### Question 1

*Find the Laplace transform of the following functions.*

### (i)

#### Solution

Using linearity:

.

Now using the tables:

.

### (iii)

.

#### Solution

This needs the First Shift Theorem, which states:

,

where . Now looking at what we have to transform:

,

clearly what we need to do is find the Laplace transform of , — and then replace by . Now the Laplace transform of , by the tables, is . Hence

.

## Question 2

*Find the Laplace transforms of the functions that satisfy the following differential equations.*

### (i)

, .

#### Solution

Take the Laplace transform of both sides:

.

Now use linearity;

.

Now consulting the tables (for the first differentiation theorem and the laplace transform of 1):

.

Now use the boundary condition — ;

Solving for ;

.

### (ii)

; , .

#### Solution

Taking the Laplace transform of both sides (using linearity and the fact that the laplace transform of is — also note that ):

.

Now applying the differentiation theorems:

.

Applying the boundary conditions:

.

Now all that remains is to solve for :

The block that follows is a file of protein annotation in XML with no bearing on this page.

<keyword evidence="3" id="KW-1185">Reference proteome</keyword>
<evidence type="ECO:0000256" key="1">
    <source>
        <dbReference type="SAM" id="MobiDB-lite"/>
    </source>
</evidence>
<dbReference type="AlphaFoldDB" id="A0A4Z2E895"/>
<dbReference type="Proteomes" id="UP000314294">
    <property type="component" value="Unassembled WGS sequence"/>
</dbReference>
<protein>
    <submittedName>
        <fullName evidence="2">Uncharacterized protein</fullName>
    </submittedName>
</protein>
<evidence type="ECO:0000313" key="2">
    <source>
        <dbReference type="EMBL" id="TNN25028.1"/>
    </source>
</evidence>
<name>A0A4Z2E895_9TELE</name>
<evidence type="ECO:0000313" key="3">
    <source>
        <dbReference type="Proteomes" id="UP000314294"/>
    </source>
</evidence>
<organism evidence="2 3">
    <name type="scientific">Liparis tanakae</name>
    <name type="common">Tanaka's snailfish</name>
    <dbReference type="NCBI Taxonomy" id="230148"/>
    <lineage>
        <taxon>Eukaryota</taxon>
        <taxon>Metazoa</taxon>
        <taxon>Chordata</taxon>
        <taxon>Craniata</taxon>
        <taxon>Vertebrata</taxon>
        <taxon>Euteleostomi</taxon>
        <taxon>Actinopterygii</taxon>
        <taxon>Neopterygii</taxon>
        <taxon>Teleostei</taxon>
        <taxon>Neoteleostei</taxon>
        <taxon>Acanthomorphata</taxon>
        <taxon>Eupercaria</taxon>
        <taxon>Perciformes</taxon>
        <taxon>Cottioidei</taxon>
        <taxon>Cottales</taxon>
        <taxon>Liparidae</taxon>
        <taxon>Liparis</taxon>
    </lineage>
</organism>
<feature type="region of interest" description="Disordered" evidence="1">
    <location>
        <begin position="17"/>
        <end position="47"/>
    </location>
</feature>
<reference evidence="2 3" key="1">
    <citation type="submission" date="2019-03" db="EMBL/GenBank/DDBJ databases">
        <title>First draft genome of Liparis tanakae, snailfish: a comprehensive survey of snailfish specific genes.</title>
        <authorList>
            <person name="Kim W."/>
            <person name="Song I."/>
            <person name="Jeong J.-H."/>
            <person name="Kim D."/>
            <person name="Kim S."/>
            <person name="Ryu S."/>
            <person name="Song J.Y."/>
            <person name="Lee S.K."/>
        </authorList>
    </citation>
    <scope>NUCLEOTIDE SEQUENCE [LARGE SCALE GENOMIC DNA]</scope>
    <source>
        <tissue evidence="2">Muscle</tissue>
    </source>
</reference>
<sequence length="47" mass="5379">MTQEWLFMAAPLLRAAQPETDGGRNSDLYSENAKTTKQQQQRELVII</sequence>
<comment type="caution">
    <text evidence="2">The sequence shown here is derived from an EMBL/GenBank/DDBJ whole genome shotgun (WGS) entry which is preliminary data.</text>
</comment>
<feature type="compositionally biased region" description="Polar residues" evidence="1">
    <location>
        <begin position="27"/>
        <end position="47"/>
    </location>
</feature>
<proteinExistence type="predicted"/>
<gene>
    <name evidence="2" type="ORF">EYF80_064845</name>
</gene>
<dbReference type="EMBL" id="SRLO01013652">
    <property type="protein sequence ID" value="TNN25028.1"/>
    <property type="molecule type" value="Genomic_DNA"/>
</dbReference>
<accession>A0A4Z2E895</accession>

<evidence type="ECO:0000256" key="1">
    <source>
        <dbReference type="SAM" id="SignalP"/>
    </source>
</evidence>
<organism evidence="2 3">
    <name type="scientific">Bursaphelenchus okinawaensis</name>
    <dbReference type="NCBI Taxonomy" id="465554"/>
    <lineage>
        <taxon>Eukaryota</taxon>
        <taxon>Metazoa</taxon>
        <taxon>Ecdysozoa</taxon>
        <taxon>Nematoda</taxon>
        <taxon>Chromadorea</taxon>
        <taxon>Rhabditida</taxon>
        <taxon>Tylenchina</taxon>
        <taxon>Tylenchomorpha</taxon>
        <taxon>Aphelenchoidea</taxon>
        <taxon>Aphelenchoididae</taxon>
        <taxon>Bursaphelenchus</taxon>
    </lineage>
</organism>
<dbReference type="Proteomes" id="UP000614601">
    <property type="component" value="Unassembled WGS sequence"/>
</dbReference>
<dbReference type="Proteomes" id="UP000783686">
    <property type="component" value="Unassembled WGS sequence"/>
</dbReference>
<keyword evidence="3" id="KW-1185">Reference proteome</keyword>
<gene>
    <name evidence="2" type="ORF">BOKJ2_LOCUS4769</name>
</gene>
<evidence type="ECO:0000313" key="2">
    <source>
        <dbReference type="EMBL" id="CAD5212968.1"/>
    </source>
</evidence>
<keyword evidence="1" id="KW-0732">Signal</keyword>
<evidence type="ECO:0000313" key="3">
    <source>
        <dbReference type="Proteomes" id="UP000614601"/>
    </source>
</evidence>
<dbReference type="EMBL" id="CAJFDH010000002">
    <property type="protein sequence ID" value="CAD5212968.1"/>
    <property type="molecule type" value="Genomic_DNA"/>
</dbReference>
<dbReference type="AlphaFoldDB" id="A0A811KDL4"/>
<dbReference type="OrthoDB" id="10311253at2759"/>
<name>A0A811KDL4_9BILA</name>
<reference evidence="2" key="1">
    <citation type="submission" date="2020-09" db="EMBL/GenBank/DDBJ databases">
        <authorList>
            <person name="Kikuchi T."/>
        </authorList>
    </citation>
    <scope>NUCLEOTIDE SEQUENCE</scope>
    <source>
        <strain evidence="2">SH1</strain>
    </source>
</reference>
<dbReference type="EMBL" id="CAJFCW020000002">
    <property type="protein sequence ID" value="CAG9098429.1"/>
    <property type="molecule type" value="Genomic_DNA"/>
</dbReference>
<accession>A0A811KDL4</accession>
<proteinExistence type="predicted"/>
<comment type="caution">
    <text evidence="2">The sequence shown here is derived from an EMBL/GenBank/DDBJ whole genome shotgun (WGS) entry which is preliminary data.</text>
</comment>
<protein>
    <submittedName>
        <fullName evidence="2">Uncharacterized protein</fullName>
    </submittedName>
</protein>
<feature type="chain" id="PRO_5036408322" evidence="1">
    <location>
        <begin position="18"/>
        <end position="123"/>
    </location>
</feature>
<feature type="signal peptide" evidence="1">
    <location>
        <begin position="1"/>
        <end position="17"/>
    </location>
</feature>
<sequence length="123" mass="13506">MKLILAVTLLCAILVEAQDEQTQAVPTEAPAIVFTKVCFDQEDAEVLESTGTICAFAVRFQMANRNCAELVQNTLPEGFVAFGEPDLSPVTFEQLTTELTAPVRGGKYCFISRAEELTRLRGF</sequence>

.

## 2 comments

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May 19, 2011 at 7:47 pm

Graham KielyHi JP,

Any chance you could post the solutions to the Laplace transforms of “2 sin 3t cos t” , “3 cos 4t sin 2t” just so I/we have a couple of more examples of using the (A+B) formula in a product of sin and cos situation.

Thanks,

Graham

May 20, 2011 at 4:33 pm

J.P. McCarthyRoger.

O.K., the main principle is that the Laplace transform is linear — that is it handles sums — we can split sums and take out constants. Therefore if we can write terms of the form , etc. as sums of sines and cosines we are away with it.

The formulae that convert products like these into sums is in the log tables. Taking the example of, say, , we use the formula

We can write . Hence

.

Now we can use the linear nature of the Laplace transform:

Now using the tables to find the Laplace transforms of terms of the form and :